It hurts for you to say it, but it’s coming from the heart. It’s been a long time coming, but the relationship has fallen apart. He may want to work it out, but you don’t think he’s gonna change. You do — but he doesn’t — think it’s best you go your separate ways.
Wait a minute! Aren’t those the lyrics to “Burn” by Usher?
Pretty close, right? I thought they worked well here to establish the idea that breaking up with your workout buddy is a lot like terminating a serious romantic relationship. You’ve struggled together; you’ve laughed and cried together; and you may even have seen each other naked a time or two. However, there comes a time in many fitness-training partnerships where it’s time to loosen the tether and let one another go so that you can be free to explore the infinite horizon of fitness without the continuing presence of your staunch training companion.
So it’s not him, it’s me?
It’s probably both of you. The odds that two workout partners will eventually begin to move in different directions is astronomically high. Even two people who are ostensibly identical will have different sets of genetics, will physically respond to the same workouts at different rates of progression and will probably have totally different end goals in mind.
Although both of you may have started with generalized goals of “getting stronger” or “losing weight,” once you begin to make progress toward those objectives, the resolution of your goals sharpens, and each of your sets of objectives may change. While your workout partner may be happy pulling his belt strap two further notches to the left and slinging around 50 additional pounds on the bench press, you may not feel fulfilled unless you’ve graced the stage during at least one physique competition.
It sounds like I’ve outgrown him.
Or out-shrunk him. Being hamstrung by tailoring your training to accommodate someone who is less dedicated — or too obsessive, depending on which side of the fence you fall on — may result in you feeling unfulfilled by the relationship, or believing that you’re incapable of providing your partner with what they need. This is probably the optimal time to make a clean break and start fresh.
Should I tell him I want to see other people?
Well, no one else is going to do it for you. This isn’t like back in the day when you were on the swim club, and your coach initiated the breakup between you and your best friend by plucking you out of your lane-five social group and sticking you in the center lane so that your training would be more productive. For the sake of a better fitness future for yourself and him, you’re going to have to let him know that it’s time for both of you to move on.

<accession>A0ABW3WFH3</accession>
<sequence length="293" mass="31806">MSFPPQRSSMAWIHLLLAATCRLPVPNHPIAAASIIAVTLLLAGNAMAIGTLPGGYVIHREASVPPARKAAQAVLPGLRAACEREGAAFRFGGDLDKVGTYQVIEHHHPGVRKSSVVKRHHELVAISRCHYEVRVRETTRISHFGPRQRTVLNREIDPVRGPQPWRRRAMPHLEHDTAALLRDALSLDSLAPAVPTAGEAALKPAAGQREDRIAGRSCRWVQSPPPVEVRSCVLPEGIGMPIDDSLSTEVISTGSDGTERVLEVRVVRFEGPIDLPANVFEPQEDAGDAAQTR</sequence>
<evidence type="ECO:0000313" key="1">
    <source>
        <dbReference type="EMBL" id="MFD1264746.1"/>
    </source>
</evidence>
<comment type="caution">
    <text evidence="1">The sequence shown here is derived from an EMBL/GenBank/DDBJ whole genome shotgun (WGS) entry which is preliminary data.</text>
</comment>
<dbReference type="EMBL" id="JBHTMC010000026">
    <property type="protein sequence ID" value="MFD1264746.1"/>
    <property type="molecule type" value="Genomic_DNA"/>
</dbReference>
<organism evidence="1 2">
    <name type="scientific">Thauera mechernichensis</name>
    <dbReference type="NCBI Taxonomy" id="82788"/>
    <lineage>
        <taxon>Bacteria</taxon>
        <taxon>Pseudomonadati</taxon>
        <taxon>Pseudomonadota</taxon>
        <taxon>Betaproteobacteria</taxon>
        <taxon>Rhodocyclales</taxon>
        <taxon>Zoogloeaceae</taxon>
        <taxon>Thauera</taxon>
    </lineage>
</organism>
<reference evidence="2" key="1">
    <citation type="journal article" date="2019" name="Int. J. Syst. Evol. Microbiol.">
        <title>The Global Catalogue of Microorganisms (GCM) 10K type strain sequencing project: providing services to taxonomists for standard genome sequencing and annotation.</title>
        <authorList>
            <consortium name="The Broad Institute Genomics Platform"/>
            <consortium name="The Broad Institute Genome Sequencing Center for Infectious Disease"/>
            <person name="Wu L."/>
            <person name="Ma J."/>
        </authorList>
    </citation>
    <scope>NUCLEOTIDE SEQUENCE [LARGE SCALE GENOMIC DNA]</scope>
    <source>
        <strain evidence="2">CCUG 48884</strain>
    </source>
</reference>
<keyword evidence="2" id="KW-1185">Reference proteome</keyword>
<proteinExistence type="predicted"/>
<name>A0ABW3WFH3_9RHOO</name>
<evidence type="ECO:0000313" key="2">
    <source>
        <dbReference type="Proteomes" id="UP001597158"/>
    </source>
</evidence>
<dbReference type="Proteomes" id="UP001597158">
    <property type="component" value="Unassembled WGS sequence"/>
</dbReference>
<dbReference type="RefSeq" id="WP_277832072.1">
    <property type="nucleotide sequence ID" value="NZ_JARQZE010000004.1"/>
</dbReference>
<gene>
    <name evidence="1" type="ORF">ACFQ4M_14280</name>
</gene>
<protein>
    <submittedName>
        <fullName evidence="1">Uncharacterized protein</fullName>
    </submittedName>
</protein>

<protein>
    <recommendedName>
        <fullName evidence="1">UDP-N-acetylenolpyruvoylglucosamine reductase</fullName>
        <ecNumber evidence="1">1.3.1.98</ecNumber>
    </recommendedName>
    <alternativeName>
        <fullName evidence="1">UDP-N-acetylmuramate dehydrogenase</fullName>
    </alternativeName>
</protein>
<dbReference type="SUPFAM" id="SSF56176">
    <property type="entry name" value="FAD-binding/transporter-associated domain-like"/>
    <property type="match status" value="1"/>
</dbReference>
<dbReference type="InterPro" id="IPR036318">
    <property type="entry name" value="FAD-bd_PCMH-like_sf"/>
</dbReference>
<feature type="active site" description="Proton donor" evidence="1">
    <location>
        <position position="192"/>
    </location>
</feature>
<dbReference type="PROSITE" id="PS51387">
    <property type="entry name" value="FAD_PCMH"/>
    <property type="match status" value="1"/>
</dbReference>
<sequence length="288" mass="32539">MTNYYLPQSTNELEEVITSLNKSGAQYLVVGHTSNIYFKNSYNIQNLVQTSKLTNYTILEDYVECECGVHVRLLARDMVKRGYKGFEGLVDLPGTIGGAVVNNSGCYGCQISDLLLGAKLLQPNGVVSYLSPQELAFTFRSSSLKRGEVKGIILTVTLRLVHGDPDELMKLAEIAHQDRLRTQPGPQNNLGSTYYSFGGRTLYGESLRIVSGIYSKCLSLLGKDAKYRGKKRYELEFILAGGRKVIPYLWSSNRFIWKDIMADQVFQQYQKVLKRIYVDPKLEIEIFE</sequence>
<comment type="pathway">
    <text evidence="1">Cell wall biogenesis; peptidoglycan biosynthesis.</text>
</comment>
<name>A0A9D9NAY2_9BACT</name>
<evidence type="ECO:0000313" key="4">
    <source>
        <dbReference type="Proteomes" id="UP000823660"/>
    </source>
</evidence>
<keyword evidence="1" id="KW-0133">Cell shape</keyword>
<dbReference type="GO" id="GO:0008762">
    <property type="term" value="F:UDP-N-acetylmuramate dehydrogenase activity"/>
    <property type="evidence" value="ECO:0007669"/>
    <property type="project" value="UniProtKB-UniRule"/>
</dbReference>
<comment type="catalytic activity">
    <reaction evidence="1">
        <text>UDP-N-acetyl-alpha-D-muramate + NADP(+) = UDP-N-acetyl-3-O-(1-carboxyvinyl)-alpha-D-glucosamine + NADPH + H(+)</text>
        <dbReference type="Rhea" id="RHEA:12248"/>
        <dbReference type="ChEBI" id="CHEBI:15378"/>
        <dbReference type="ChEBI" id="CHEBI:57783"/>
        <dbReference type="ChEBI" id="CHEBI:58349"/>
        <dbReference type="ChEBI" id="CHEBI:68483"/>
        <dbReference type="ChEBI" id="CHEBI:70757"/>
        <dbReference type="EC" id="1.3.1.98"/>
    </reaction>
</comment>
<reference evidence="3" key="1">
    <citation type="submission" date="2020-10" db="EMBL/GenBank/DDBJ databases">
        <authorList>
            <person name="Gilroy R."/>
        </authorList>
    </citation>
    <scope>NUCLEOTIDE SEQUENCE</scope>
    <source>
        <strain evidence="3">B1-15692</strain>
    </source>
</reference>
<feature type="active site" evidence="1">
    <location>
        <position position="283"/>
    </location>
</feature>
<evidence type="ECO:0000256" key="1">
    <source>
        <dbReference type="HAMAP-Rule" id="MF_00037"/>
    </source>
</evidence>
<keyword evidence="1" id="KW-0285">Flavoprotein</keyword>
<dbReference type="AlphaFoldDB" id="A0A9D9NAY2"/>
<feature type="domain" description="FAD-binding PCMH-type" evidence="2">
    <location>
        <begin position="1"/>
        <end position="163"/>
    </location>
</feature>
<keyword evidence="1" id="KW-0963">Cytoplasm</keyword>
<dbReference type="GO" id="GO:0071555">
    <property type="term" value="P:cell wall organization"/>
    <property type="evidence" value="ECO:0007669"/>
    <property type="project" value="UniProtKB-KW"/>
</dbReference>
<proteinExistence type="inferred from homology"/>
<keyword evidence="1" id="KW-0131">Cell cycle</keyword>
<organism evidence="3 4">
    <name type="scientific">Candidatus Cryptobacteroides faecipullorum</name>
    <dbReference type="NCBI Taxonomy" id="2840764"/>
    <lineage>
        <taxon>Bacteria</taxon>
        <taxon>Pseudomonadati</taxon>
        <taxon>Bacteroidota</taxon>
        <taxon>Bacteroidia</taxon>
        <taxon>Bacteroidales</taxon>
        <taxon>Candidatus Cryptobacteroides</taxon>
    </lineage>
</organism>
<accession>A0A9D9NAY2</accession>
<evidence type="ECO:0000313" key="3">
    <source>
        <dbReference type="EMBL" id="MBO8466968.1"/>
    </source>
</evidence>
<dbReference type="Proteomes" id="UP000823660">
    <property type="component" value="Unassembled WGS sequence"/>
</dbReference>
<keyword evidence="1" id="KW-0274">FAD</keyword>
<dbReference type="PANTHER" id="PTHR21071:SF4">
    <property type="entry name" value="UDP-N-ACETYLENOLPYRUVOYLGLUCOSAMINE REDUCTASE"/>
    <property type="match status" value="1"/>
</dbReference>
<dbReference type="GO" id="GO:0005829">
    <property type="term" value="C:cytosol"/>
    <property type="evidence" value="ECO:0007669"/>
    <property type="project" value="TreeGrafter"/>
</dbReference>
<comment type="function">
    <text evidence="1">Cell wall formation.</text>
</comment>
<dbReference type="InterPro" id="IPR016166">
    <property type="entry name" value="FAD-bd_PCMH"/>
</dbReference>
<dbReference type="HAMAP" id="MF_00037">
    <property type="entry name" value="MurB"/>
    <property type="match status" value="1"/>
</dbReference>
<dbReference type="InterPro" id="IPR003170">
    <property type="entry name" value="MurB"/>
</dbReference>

But breaking up is hard! How do I break the news to him?
The admirable way would be to look him in the eyes and tell him directly: Things just aren’t working out, and you’ve grown apart. You’re not saying that you necessarily want to start seeing other people, but you see the writing on the wall, and you’ve come to the unfortunate realization that you’re clearly wrong for one another.
You’ll want to throw in a reassuring statement or two, thanking him for sharing that era of his life with you; you’ve had some wonderful times together, and you’ll never forget him, etc. However, it’s best for the both of you if you make a clean break ASAP.
I’m a coward! I can’t do that!
In that case, stop accepting his calls, or block his number and delete him from all of your social media accounts. Switch gyms, or only train during times of the day when you know he absolutely won’t be there. Park a fair distance from the club so that he’ll never spot your car, and take circuitous routes to the gym so that he’ll never see you coming or going.
That sounds like way too much work!
It is. That’s why honesty is always the best policy.
Will that result in them drowning in a deep abyss of emotional regret and sorrow?
No. But if you do want to let them down easy, convey to your training partner that you need to be doing something more specialized because you have an athletic agenda. This isn’t even that much of a reach — such a pivot is one of the most sustainable fitness motivations there is, and relatively few people are going to share your motivation of training for a marathon.
All things considered, each of us has limited time on this earth, and you don’t want to spend it in unproductive relationships that will leave you feeling miserable. Buy your workout buddy a beer, toast your friendship, wish him well and move on to greener pastures — you know, like the tennis court.